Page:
¡Mira, Look!: Laughing Tomatoes and Other Spring Poems/Jitomates risuenos y otros poemas de primavera

Laughing TomatoesHey there readers! Now that it’s April, we will be celebrating National Poetry Month in conjunction with the fact that it’s finally springtime! This week I present a beautiful bilingual book that perfectly encapsulates these two themes: Laughing Tomatoes: And Other Spring Poems/Jitomates risuenos: y otros poemas de primavera written by Francisco Alarcón and illustrated by Maya Christina Gonzalez.

Here is a description from Goodreads:

Tomatoes laugh, chiles explode, and tortillas applaud the sun! With joy and tenderness, delight and sadness, Alcarcon’s poems honor the wonders of life and nature: welcoming the morning sun, remembering his grandmother’s songs, paying tribute to children working in the fields, and sharing his dream of a world filled with gardens. Artist Maya Christina Gonzalez invites us to experience the poems with her lively cast of characters including a spirited grandma, four vivacious children, and playful pets who tease and delight. Follow them from page to page as they bring each poem to colorful life. Laughing Tomatoes and Other Spring Poems is a verbal and visual treat, giving us twenty opportunities to see everything for the first time.

Ode to CornCesars TreeThe book celebrates an appreciation of nature’s resources: a boy wakes up to the morning sun warming his bed, there is an ode to corn, and a prayer for a fallen tree. There is a poem about strawberries that recognizes children who work in the fields, followed by a poem that describes how the children planted an oak tree “more bountiful with time” that had “open arms for grown up’s and children” with the features and spirit of Cesar Chavez, planted on his birthday.

The pages are filled with joy and vibrancy; the characters are always in motion, swinging, jumping, dancing, planting, and singing. As is made apparent by the title, laughing is a major element of the story, and it creates a playful and happy tone. The reader sees smiles all around, including from the animals and even the green grassy hills!

Smiley Sun DogHills SmileThe story highlights the importance of family and ancestral wisdom in the poems “Roots,” “My Grandma’s Songs,” and “Other Voices.” The book ends optimistically, with the children dreaming that “no school or church was without a garden” and “people greeted each other with flowers.” The author’s afterword includes a beautiful metaphor describing how a collection of poetry is like a tomato plant, “from a small seed it sprouts, then grows and grows…they need good care and tending…and grow in many forms and shapes.”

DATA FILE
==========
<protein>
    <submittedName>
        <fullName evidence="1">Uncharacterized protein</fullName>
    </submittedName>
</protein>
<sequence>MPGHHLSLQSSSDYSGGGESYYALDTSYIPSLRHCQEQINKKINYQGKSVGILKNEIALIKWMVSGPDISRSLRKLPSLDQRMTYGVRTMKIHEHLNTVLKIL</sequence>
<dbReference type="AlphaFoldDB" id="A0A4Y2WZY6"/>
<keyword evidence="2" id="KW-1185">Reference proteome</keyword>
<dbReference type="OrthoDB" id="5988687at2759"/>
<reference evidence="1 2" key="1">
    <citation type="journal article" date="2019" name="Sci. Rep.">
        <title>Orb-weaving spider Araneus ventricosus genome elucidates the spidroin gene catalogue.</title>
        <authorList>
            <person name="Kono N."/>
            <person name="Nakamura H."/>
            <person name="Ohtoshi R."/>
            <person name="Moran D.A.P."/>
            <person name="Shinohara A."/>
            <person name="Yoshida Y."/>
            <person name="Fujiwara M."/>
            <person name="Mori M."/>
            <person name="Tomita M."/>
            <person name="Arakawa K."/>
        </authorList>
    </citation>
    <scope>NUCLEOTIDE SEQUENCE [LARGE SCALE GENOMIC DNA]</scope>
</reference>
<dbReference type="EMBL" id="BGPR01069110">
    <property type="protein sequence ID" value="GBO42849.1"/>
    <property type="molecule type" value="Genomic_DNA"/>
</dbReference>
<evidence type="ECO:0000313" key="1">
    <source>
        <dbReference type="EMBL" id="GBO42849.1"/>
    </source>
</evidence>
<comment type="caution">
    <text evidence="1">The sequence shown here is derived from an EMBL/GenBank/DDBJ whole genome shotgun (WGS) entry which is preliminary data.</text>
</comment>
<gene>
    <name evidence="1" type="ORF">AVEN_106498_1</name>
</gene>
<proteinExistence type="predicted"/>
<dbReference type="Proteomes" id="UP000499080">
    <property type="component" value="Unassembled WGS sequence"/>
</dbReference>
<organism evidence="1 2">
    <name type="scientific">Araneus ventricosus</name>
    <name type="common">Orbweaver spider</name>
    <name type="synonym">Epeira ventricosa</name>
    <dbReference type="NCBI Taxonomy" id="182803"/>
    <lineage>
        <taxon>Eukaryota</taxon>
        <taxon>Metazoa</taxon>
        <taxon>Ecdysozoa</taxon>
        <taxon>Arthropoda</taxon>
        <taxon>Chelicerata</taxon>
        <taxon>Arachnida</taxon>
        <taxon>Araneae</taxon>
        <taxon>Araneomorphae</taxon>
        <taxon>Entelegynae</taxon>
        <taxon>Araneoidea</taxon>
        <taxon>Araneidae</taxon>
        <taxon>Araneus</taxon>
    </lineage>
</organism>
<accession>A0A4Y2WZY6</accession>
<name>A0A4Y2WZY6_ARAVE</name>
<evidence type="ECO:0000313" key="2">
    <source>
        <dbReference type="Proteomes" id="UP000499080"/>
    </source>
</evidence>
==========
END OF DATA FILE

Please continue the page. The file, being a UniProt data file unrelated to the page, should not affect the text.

He also writes that “Poetry is about life, family, community…poems are really incomplete until someone reads them. Then they come alive and start dancing in the imagination.” He encourages his readers to make the poems in this book their own, and insists that they belong to the reader as much as to him.

Universal SpiralOn the very last page is a poem that refers to a common worldview amongst Latin American, particular indigenous, communities: the idea that time is cyclical. Titled “Universal Spiral,” it reads: “there are no endings // just new beginnings.” This profoundly effects readers by allowing them to see that even as the book has ended, it has only begun to inspire their imagination and encourages them to continue to think about the aspects of the story.

a poemThis is a very positive book for students because it encourages them to be responsible to and grateful for the natural environment. It portrays gardening as a fun activity that allows people to connect with the earth as well as with their ancestors. It reminds them of the origin of food, the labor that goes into it, and the beauty behind all that it takes to be made. The power of poetry and language is highlighted throughout the book and in the afterword, which can inspire students to create their own poetry and perhaps start a garden of their own.

Here are some additional resources to expand the discussion:

  • A teacher’s guide to accompany the book that also includes some of Alarcón’s other work as part of Children’s Book Press, including the The Magical Cycle of the Seasons poetry series.
  • An interview from Writers’ Sanctuary with Francisco X. Alarcón and the book’ illustrator, Maya Christina Gonzalez.
  • To learn more about the author, watch another interview and see his other work, check out this “meet the author” post from Colorín Colorado

Images: Modified from Laughing Tomatoes: And Other Spring Poems/Jitomates risuenos: y otros poemas de primavera. Illustrated by: Maya Christina Gonzalez.


2 thoughts on “¡Mira, Look!: Laughing Tomatoes and Other Spring Poems/Jitomates risuenos y otros poemas de primavera

  1. Pingback: 5 Latino/a Children’s and YA Books Honoring Immigrant Experiences in the Winter Season | Vamos a Leer

  2. Pingback: 10 Children’s and YA Books Celebrating Latinx Poetry and Verse | Vamos a Leer

Leave a Reply

Fill in your details below or click an icon to log in:

WordPress.com Logo

You are commenting using your WordPress.com account. Log Out /  Change )

Facebook photo

You are commenting using your Facebook account. Log Out /  Change )

Connecting to %s